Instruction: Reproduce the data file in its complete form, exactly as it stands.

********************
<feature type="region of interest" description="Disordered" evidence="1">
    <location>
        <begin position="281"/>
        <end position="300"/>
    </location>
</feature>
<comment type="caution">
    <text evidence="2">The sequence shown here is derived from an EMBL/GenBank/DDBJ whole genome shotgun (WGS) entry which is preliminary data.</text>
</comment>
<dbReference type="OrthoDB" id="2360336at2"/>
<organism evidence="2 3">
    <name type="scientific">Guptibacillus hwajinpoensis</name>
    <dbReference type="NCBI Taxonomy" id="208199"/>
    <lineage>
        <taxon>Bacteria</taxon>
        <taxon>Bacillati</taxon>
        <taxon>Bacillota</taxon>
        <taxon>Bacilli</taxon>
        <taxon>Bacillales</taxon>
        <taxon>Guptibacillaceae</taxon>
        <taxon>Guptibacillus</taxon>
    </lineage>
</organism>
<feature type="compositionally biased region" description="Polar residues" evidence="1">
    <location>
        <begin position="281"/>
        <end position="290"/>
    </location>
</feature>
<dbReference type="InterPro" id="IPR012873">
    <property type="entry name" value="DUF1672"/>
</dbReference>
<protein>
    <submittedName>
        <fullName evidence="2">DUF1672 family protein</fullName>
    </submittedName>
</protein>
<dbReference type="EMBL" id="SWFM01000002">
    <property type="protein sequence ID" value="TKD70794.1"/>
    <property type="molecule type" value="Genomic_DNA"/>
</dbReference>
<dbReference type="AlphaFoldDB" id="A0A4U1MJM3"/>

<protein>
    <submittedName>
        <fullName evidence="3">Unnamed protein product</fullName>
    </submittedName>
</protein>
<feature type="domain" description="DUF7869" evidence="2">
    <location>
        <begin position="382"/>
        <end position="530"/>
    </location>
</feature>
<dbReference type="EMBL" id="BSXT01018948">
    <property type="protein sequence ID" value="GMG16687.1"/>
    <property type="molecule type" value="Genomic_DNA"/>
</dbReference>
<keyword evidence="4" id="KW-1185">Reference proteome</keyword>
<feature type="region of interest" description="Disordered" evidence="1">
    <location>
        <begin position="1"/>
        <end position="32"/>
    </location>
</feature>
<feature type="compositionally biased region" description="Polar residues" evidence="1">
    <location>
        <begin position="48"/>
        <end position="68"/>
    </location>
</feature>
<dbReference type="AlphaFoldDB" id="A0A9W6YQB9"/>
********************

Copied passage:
<feature type="region of interest" description="Disordered" evidence="1">
    <location>
        <begin position="281"/>
        <end position="300"/>
    </location>
</feature>
<comment type="caution">
    <text evidence="2">The sequence shown here is derived from an EMBL/GenBank/DDBJ whole genome shotgun (WGS) entry which is preliminary data.</text>
</comment>
<dbReference type="OrthoDB" id="2360336at2"/>
<organism evidence="2 3">
    <name type="scientific">Guptibacillus hwajinpoensis</name>
    <dbReference type="NCBI Taxonomy" id="208199"/>
    <lineage>
        <taxon>Bacteria</taxon>
        <taxon>Bacillati</taxon>
        <taxon>Bacillota</taxon>
        <taxon>Bacilli</taxon>
        <taxon>Bacillales</taxon>
        <taxon>Guptibacillaceae</taxon>
        <taxon>Guptibacillus</taxon>
    </lineage>
</organism>
<feature type="compositionally biased region" description="Polar residues" evidence="1">
    <location>
        <begin position="281"/>
        <end position="290"/>
    </location>
</feature>
<dbReference type="InterPro" id="IPR012873">
    <property type="entry name" value="DUF1672"/>
</dbReference>
<protein>
    <submittedName>
        <fullName evidence="2">DUF1672 family protein</fullName>
    </submittedName>
</protein>
<dbReference type="EMBL" id="SWFM01000002">
    <property type="protein sequence ID" value="TKD70794.1"/>
    <property type="molecule type" value="Genomic_DNA"/>
</dbReference>
<dbReference type="AlphaFoldDB" id="A0A4U1MJM3"/>

<protein>
    <submittedName>
        <fullName evidence="3">Unnamed protein product</fullName>
    </submittedName>
</protein>
<feature type="domain" description="DUF7869" evidence="2">
    <location>
        <begin position="382"/>
        <end position="530"/>
    </location>
</feature>
<dbReference type="EMBL" id="BSXT01018948">
    <property type="protein sequence ID" value="GMG16687.1"/>
    <property type="molecule type" value="Genomic_DNA"/>
</dbReference>
<keyword evidence="4" id="KW-1185">Reference proteome</keyword>
<feature type="region of interest" description="Disordered" evidence="1">
    <location>
        <begin position="1"/>
        <end position="32"/>
    </location>
</feature>
<feature type="compositionally biased region" description="Polar residues" evidence="1">
    <location>
        <begin position="48"/>
        <end position="68"/>
    </location>
</feature>
<dbReference type="AlphaFoldDB" id="A0A9W6YQB9"/>